Patient eligibility for publicly funded healthcare

Health
Legislation:
Ombudsmen Act 1975
Related legislation:
New Zealand Public Health and Disability Act 2000
Legislation display text:
New Zealand Public Health and Disability Act 2000, Ombudsmen Act 1975
Agency:
District Health Board
Ombudsman:
Ron Paterson
Case number(s):
404981
Issue date:
Format:
HTML,
PDF,
Word
Language:
English

This case note concerns an investigation under the Ombudsmen Act 1975, resulting from a complaint to the Ombudsman about the failure of a district health board (DHB) to identify that a patient was ineligible to receive publicly funded health care before elective surgery in 2014. The patient’s lawful immigration status had inadvertently lapsed following an overseas trip in 2012. As a consequence, the patient was not eligible for publicly funded health and disability services, under the Health and Disability Eligibility Direction 2011 (issued under section 32 of the New Zealand Public Health and Disability Act 2000).

Under a DHB information sharing agreement, Immigration New Zealand (INZ) provides information on request about a patient’s immigration status to enable DHBs to verify eligibility for publicly funded services. The patient’s eligibility was confirmed by the DHB in January 2010 but was not re-checked before his 2014 surgery. The patient was shocked to receive an invoice for approximately $100,000. The DHB took the position that it was the patient’s responsibility to inform the DHB of any changes to his immigration status. The patient complained that the DHB should have informed him that he was not eligible for public funding prior to his second surgery. This would have prompted him to regularise his immigration status before the further surgery.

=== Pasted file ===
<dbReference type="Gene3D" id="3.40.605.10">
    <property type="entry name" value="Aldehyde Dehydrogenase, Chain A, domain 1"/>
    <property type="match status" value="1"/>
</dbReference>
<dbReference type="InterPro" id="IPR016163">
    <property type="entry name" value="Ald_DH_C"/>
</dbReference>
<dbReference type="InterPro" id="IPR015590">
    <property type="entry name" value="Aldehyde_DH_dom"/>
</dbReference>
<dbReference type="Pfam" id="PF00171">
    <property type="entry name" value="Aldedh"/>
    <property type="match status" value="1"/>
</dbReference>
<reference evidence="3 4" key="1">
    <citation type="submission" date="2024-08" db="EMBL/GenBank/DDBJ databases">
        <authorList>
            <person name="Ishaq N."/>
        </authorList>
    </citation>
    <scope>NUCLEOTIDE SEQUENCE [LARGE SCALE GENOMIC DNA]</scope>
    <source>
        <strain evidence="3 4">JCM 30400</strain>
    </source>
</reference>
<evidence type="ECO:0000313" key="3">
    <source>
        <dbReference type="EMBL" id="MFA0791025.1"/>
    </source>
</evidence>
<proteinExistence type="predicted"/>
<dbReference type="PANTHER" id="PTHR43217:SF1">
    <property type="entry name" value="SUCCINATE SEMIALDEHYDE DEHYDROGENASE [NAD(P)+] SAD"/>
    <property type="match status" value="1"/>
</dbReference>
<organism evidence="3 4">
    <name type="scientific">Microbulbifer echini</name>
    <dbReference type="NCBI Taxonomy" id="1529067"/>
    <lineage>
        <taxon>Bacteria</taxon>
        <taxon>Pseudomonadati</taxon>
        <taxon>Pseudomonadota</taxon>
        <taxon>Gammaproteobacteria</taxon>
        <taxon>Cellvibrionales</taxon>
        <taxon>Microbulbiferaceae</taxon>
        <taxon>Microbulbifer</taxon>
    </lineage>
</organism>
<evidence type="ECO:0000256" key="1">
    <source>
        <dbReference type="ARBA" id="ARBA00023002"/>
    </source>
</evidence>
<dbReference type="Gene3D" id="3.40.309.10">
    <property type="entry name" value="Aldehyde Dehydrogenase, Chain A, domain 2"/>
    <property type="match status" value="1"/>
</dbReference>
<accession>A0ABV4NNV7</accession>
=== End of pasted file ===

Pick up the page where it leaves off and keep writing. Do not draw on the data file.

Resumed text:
The DHB reconsidered its position when notified of the Ombudsman’s investigation and decided to write off the amount owed for treatment, even though it maintained the patient had contributed to what occurred. The DHB advised that it did not have the necessary infrastructure to perform ongoing checks of a patient’s eligibility once that status had been confirmed, but undertook to review its systems to mitigate against further such cases. In these circumstances, the Ombudsman discontinued his investigation.

This case note is published under the authority of the Ombudsmen Rules 1989. It sets out an Ombudsman’s view on the facts of a particular case. It should not be taken as establishing any legal precedent that would bind an Ombudsman in future.

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